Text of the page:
Not being able to get the loose stool under control, I finally called our family vet, who was very helpful and encouraging. He pointed out the diarrhea could be caused by any number of things. Moving from one caretaker to another could have upset him. Also, what he had initially been fed was very different from what we were trying to acclimate him to. And, even though the transition from puppy replacement milk to squirrel formula had been done very gradually, Gambini’s system might take longer to adjust. Another thing to consider, my vet suggested, is that all wild critters are fairly sensitive to changes in their environment.

Considering this, along with the possibility that Gambini might have an illness, I kept him and Punkin in separate rooms. Still, there were indoor noises that Gambini might not be used to, as I have three little dogs roaming around the house. Perhaps Gambini felt anxious in this new setting. There was no telling what changes and traumas this little fella had dealt with in the last couple of weeks. Still, my vet advised we keep with what we were doing. He just did not feel like this was a case of an intestinal bug or an injury.

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In the early days, Punkin loved to finger wrestle and play tunnel chase in an old mattress pad.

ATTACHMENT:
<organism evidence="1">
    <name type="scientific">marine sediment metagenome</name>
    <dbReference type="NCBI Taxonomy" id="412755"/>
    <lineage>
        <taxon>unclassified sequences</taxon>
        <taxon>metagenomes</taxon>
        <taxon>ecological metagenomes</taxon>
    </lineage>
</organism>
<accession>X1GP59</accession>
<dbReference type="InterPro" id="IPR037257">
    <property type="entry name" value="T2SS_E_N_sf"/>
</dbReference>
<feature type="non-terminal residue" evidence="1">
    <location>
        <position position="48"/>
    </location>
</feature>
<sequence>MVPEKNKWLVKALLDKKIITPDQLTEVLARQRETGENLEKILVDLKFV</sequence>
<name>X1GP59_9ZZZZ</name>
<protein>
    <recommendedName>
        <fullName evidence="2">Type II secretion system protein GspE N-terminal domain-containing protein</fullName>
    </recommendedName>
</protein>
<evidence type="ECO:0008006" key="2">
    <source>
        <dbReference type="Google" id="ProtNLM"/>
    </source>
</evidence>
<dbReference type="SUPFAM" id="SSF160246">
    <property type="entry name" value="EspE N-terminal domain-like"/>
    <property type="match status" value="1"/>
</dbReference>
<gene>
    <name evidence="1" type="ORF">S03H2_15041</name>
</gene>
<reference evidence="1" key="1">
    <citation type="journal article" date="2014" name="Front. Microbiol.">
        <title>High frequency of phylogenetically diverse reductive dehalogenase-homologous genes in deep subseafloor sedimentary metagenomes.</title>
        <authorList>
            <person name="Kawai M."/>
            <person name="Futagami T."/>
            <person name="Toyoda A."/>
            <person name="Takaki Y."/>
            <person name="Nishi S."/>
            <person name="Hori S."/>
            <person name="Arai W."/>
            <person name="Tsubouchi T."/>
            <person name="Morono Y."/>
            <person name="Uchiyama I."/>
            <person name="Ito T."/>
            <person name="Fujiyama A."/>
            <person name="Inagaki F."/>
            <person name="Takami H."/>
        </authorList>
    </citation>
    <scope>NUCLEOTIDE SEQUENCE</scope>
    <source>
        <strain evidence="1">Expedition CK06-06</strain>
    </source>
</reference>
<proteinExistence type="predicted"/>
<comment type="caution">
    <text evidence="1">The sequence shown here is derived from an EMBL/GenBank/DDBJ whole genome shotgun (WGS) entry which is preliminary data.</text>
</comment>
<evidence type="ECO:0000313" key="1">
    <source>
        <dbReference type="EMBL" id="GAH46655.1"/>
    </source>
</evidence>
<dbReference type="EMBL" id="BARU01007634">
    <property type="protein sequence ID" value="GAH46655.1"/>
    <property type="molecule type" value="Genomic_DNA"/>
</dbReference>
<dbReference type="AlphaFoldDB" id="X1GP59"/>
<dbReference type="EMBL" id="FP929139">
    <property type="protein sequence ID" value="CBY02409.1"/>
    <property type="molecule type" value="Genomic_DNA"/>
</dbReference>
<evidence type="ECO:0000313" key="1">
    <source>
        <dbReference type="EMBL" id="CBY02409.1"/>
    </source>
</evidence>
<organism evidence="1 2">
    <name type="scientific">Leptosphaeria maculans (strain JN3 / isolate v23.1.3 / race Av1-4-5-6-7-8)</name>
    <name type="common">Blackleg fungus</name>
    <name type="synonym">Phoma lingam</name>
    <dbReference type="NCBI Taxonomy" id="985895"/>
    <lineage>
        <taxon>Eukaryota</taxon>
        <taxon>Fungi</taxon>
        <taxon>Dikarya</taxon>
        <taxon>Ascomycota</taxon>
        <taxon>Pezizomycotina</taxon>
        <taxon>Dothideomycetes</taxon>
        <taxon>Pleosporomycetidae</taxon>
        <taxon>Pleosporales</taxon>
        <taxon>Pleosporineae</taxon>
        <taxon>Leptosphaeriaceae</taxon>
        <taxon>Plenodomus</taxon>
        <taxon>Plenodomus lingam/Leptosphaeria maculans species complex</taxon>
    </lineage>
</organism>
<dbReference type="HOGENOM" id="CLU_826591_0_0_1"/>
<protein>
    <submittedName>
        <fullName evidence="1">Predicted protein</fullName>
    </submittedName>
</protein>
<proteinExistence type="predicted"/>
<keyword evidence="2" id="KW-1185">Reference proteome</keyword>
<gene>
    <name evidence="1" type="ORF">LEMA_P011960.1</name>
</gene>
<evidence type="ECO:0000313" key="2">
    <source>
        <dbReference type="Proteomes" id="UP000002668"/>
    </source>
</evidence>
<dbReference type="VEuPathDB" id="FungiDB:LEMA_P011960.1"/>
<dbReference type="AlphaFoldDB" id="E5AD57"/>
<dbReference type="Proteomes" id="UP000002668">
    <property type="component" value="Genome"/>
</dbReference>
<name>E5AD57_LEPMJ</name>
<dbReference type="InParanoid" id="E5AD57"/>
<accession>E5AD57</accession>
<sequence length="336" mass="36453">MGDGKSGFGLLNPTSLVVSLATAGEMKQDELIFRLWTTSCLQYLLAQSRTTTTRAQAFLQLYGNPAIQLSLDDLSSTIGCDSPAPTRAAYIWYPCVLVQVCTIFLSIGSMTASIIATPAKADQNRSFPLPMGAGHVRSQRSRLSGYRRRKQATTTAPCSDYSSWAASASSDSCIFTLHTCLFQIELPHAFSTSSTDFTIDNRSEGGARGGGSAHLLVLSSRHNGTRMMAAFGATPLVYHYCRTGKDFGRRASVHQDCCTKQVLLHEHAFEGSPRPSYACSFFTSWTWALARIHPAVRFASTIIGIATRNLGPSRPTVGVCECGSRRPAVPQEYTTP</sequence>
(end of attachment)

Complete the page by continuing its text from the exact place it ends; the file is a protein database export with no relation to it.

In the early days, Punkin loved to finger wrestle and play tunnel chase in an old mattress pad.

In the beginning, Gambini kept to himself and did not interact with Punkin at all. In fact, he was timid and did not seem to know what to think of this pushy and very inquisitive neighbor of his. Punkin had flourished from the time she arrived here. She was a self-starter at most everything! She even weaned herself from formula. One day she just refused it. She became interested in avocados, apple slices, rodent block, and of course PECANS!! With her constant movement in the small cage, it was obvious she needed something bigger to move around in. We also had the realization that at some point Gambini would need Punkin’s smaller cage. Recognizing this and Punkin’s rapidly developing independence, FD decided it was time to build a larger, pre-release cage for her.